Tuesday, November 20, 2012

Not exactly an innovation

I encountered this article last week, describing the Denver police chief's effort to replace some of the police officers working in support positions with non-sworn civilian employees.  From the data in the article, it appears that a little less than 15% of the employees at DPD are civilians.  This is significantly below the national average for United States cities, which is 22%.  Lincoln, by the way, is slightly above that average at 23%, and this percentage is likely to climb to around 30% by the end of the year.

Generally speaking, a high percentage of civilian employees is a good sign that a police department is operating efficiently.  Sworn police officers are expensive employees, for a number of reasons, when compared to non-sworn employees, and there are lots of jobs in policing that do not require arrest powers and law enforcement certification.  When these jobs are occupied by civilians, the taxpayers benefit.  In addition, specially-educated civilians are more likely to have the specific skills needed for many of these support jobs, compared to a police officer whose education and experience may have little bearing on the job at hand.

Using civilians more effectively is hardly an innovation in policing.  This is something that has been undertaken by enlightened police managers for decades.  Here in Lincoln, the golden age of "civilianization" was really in the late 1970's, although it has continued to the present.  The most recent position that transitioned from a sworn police officer to a civilian was the Crime Analysis Unit Manger, in 2010.  Here is a list of job titles at LPD that were once occupied by sworn police officers earlier in my career, and are now civilian.  It is a total of over 35 positions:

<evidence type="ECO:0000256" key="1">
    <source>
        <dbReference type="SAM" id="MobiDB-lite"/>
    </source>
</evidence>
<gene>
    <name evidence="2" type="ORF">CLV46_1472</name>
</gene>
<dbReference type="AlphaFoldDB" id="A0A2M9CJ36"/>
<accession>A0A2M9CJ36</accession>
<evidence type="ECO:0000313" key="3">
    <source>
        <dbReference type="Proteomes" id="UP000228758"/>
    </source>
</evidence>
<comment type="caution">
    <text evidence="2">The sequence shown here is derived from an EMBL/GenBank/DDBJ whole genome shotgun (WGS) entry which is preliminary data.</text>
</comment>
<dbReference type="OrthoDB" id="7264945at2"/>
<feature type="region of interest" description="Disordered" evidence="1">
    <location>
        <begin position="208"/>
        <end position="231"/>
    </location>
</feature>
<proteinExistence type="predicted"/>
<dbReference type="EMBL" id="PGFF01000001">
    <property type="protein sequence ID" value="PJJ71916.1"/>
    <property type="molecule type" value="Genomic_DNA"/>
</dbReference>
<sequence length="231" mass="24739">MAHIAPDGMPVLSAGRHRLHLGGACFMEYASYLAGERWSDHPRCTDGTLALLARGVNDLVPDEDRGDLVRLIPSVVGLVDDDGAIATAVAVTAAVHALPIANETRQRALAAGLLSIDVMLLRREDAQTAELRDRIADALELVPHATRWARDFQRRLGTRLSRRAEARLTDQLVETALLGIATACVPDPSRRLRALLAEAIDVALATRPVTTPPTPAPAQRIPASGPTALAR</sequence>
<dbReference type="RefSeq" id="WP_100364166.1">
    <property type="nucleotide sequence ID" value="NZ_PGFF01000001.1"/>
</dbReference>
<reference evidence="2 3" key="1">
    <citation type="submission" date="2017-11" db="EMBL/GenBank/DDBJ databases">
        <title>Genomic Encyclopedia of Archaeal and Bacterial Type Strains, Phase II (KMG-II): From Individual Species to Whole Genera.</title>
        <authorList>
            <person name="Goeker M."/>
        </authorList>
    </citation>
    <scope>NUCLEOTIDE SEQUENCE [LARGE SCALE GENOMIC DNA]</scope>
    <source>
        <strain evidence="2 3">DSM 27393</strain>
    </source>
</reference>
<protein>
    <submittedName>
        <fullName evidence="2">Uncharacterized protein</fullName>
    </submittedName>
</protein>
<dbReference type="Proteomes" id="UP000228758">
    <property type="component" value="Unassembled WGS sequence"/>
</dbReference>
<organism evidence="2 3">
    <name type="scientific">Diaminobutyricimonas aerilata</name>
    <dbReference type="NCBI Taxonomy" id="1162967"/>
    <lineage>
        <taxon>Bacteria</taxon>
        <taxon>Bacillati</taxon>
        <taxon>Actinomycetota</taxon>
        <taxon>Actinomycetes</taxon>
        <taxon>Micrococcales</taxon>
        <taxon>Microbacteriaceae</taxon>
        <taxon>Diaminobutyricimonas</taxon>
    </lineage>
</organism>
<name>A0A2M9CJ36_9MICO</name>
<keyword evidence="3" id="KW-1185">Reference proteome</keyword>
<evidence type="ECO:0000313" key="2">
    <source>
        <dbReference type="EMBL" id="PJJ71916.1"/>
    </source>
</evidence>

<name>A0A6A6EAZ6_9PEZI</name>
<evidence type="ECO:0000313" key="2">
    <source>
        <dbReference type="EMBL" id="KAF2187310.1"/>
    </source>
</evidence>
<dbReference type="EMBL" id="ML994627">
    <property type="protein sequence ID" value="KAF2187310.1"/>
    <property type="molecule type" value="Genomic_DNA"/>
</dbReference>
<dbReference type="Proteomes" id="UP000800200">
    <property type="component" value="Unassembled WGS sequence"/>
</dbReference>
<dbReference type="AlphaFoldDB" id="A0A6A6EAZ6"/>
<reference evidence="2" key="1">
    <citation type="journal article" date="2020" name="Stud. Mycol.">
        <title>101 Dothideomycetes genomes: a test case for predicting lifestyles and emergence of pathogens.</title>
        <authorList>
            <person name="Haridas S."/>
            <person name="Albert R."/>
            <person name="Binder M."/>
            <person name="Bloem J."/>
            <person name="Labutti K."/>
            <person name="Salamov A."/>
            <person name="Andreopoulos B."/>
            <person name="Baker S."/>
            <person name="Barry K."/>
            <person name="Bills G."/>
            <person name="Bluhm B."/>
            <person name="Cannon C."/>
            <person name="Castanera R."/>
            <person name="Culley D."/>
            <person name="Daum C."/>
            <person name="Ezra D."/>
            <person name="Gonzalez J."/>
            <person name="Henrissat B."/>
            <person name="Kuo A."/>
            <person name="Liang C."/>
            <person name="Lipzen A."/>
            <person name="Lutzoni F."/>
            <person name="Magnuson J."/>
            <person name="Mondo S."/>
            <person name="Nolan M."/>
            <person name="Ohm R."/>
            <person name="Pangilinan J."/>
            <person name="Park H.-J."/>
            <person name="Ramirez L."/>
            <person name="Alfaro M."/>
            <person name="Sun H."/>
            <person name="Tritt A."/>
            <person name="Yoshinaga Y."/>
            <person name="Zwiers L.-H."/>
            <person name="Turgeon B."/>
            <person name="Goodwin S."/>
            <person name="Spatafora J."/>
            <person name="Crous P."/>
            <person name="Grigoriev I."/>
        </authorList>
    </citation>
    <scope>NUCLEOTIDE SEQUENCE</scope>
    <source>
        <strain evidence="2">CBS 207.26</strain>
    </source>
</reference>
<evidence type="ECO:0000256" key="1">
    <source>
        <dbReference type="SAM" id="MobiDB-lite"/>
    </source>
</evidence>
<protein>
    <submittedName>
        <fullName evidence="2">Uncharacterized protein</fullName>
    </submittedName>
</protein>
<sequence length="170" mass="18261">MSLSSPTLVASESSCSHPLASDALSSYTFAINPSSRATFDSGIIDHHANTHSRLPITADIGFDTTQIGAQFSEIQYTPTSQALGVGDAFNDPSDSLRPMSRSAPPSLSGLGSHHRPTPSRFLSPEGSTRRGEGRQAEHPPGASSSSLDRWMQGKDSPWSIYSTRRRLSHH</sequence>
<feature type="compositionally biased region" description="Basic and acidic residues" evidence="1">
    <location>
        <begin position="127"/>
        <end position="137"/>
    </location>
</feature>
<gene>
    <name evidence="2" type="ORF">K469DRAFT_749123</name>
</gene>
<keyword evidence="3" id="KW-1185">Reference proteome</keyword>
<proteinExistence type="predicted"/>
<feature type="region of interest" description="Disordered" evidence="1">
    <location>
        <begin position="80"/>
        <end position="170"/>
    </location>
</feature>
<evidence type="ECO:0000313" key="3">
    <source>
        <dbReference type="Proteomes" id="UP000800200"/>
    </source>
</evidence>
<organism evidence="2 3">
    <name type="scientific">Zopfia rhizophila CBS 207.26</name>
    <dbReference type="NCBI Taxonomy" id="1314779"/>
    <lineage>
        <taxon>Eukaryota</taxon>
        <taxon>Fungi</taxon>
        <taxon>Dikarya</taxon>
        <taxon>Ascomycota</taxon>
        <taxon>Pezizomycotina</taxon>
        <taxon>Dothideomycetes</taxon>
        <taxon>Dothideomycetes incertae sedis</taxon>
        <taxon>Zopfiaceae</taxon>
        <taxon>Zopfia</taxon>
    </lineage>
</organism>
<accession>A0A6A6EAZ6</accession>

Crime Analysis Unit Manager
Crime Analyst
Idenfiication Lab Manager
Service Desk Supervisor
Police Service Specialist
Records Manager
Records Supervisor
Systems Supervisor
Systems Specialist
Administrative Officer
Property and Evidence Manager
Stores Clerk
Audio-Visual Technician


Anonymous said...

I grew up in Eastern Colorado and the Rocky Mountain News and KOA radio were the two main sources of information for our isolated farm. I remember the HUGE police scandal that took place in the Denver Police department in the 1950's. The Denver Post or the Rocky Mountain News archives can be accessed on the Library of Congress website. It makes for some very interesting reading and is an educational experience in bad policing and excellent investigative news reporting.

The "Thin Blue Line" concept of brotherhood can be good but it can also be bad. Having a civilian presence in the department may be good as a check and balance to prevent abuses of the Thin Blue Line.

Gun Nut

Steve said...

Is Public Safety Director on that list?

Michelle said...

The real question is do the civilian employees feel they are being used effectively? In an open setting without fear of recrimination, would they have suggestions that would improve things even more?